Inertial Measurement Sensing Technology Enables Surgical Precision
Recent innovations in computer-assisted surgery are pushing the boundaries of modern medicine to new and exciting frontiers. As conventional surgical instrumentation continues to give way to advanced console- and camera-based systems, surgeons are able to operate on patients with exceptional precision.
|As the patient’s knee is put through a full sweep of motion, the surgeon using the KneeAlign 2 System relies on the positioning and dynamics captured by the ADI IMU to quickly determine the precise orientation of the femoral cutting block.|
The design team at OrthAlign is taking this innovation trend one step further with the recent introduction of its KneeAlign 2 System, a palm-sized surgical navigation system for precise tibial and femoral alignment during total knee arthroplasty (TKA), a surgical procedure in which pieces of the knee are replaced with artificial parts. Rather than employ camera-based navigation, which adds significant expense and size to a surgical navigation system, OrthAlign’s design team counts on an ADI iSensor IMU (inertial measurement unit) to enable an orthopedic surgeon to determine, within seconds, the center of rotation of a patient’s femur and calculate the precise angles to cut the bone during knee replacement surgery.
“ADI’s iSensor inertial measurement technology plays a critical role within our KneeAlign 2 System, and equipped our design team to achieve aggressive precision, form factor, and cost targets,” said Darius Kharabi, vice president of Corporate Development, OrthAlign Inc.
The ADI iSensor IMU designed into the KneeAlign 2 System provides six-degrees-of-freedom measurement via three accelerometers and three gyroscopes that sense linear motion and angular motion, respectively. The iSensor IMU is capable of precisely tracking an instrument’s motion on all axes, even during demanding operating conditions. The compact IMU device provides access to both calibrated and dynamically compensated sensor data over a standard digital SPI interface, and offers the ability to digitally tune the sensor filtering and processing to adapt to multiple application scenarios. The availability of precise inertial data over a simple digital interface, out of the box, allowed the OrthAlign design team to save years of development time in bringing this revolutionary product to market.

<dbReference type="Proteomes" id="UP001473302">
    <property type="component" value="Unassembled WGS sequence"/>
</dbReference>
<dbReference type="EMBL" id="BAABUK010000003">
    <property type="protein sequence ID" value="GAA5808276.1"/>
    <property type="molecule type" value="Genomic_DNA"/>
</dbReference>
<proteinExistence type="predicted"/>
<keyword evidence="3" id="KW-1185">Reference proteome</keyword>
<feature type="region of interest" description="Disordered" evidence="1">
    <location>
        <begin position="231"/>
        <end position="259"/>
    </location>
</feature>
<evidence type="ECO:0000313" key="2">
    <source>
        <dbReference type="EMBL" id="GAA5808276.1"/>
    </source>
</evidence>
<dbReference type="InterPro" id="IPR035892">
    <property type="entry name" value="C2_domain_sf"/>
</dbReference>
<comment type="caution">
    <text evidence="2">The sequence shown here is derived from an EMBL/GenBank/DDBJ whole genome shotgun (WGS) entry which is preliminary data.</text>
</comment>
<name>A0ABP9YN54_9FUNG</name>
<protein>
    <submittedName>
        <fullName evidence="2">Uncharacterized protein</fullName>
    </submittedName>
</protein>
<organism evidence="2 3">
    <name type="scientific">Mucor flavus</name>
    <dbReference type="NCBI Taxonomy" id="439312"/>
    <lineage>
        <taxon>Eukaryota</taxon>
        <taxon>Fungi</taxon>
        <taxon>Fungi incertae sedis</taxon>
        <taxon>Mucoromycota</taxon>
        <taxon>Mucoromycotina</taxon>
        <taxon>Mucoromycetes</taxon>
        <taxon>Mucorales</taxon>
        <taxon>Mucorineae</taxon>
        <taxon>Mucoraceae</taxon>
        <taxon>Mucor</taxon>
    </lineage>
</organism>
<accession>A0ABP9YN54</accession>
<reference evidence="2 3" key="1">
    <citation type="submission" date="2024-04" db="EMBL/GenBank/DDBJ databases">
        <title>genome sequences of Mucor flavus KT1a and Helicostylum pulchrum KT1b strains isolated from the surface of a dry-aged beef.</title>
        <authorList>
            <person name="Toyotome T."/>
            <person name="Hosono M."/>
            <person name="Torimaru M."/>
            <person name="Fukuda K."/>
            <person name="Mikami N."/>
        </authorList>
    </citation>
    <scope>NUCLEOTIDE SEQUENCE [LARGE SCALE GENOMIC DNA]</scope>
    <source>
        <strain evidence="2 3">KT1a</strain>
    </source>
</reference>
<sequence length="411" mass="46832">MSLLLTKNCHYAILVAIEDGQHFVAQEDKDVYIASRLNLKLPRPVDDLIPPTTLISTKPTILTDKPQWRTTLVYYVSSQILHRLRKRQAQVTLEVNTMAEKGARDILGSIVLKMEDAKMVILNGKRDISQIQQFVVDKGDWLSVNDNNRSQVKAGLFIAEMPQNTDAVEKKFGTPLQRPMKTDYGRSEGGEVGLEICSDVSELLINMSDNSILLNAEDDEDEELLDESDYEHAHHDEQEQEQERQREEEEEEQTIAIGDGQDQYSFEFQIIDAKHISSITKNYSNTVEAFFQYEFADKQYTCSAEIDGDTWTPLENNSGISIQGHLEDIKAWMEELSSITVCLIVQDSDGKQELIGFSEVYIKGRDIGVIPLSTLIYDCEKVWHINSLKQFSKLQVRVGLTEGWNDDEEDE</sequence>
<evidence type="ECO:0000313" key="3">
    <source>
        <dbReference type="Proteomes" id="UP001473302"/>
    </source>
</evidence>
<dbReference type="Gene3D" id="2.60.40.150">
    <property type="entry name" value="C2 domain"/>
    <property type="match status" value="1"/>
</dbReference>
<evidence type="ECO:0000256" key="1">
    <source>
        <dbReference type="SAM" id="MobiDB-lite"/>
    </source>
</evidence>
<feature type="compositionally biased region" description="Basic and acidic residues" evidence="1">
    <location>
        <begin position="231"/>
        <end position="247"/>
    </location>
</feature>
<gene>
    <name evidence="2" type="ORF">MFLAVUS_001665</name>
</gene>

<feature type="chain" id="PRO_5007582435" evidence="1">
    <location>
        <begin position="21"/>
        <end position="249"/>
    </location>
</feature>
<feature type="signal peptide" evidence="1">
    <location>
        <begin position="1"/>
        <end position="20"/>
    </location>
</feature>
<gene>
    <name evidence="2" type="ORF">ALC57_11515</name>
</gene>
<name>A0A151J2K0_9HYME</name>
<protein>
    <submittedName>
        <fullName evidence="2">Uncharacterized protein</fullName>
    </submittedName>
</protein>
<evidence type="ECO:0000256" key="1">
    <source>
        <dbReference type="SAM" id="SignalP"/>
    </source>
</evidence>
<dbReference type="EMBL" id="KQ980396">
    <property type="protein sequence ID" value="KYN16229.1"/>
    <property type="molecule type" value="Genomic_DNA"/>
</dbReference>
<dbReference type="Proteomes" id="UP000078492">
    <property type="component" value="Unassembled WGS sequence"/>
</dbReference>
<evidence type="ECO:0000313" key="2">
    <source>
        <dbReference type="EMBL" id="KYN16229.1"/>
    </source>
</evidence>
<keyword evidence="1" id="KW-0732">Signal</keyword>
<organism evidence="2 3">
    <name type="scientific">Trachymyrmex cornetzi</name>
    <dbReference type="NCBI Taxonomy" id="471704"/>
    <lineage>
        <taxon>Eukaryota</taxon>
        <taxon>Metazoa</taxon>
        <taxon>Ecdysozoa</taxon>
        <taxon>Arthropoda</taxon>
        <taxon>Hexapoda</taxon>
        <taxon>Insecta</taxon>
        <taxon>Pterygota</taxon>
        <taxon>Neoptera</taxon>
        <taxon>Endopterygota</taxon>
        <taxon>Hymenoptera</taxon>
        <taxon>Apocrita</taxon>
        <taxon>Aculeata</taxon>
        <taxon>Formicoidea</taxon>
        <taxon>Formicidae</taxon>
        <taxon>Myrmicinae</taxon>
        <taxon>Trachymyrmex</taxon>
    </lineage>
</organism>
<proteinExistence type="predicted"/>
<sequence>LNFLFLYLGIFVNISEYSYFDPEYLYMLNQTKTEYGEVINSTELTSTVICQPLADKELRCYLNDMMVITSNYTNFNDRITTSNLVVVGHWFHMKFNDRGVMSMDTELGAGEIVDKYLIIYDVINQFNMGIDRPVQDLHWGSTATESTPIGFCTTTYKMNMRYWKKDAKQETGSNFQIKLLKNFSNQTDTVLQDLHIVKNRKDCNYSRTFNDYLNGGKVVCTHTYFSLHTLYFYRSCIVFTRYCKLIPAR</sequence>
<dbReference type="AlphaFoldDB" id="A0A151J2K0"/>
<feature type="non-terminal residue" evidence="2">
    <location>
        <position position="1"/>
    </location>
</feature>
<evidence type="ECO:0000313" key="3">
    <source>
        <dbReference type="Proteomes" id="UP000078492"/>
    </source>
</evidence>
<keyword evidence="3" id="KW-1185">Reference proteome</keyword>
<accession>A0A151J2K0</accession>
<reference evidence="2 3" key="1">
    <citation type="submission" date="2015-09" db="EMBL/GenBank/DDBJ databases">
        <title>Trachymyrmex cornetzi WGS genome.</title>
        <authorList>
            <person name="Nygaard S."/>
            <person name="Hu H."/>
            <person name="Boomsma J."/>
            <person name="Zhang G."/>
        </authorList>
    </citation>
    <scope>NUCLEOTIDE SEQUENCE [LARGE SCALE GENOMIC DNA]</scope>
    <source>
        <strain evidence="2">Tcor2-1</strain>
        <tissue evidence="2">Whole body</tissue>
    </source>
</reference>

With the ease of use available from traditional instrumentation, OrthAlign’s KneeAlign 2 System has received 510(k) clearance from the FDA as being substantially equivalent to camera-based, large-console computer-assisted surgery systems for tibial and femoral measurement.
With U.S. demand for TKAs expected to climb 673% from 2005 to 2030, OrthAlign’s continued innovation in the field of knee surgery, enabled in part by ADI’s iSensor technology, is significant for surgeons and patients alike.
The palm-sized KneeAlign unit and its associated cutting instrumentation are compatible with all implant systems used in total knee arthroplasty. According to figures available from the Agency for Healthcare Research and Quality, approximately 675,000 Americans underwent knee replacement surgery in 2009. That figure is expected to be dwarfed in subsequent years as it is estimated the surgery will be performed on 3.5 million people in 2030.*
Currently, an estimated 30% of all TKA procedures result in poor implant alignment.** By using an ADI iSensor IMU, the KneeAlign 2 provides alignment precision comparable to the larger, significantly more expensive camera-based navigation systems, which have been shown to result in knee replacement alignment outcomes of 91% accuracy, compared to only 68% accuracy using conventional mechanical surgery.**
In September 2011, OrthAlign completed its limited use release of approximately 50 TKA surgeries using the KneeAlign 2 for both femoral and tibial navigation in highly regarded knee surgery centers across the United States and the results were extremely encouraging. According to OrthAlign, it plans to launch the KneeAlign 2 System in the first quarter of 2012, while continuing clinical studies at the Hospital for Special Surgery in New York, Scripps Green Hospital in California, and other centers of excellence.
* The Journal of Bone and Joint Surgery, “Projections of Primary Revision Hip and Knee Arthroplasty in the United States from 2005 to 2030,” Steven Kurtz, PhD; Kevin Ong, PhD; Edmund Lau, MS; Fionna Mowat, PhD, and Michael Halpern, MPH, MD, PhD.
** The Journal of Arthroplasty, “Meta-Analysis of Alignment Outcomes in Computer-Assisted Total Knee Arthroplasty Surgery,” J. Bohannon Mason, MD; Thomas K. Fehring, MD; Rhonda Estok, RN, BSN; Deirdre Banel, BA; and Kyle Fahrback, PhD, Vol. 22 N. 8 2007.
Bob Scannell, MSCE, BSEE, is a business development manager for Inertial MEMS Products for Analog Devices Inc. He can be reached at firstname.lastname@example.org.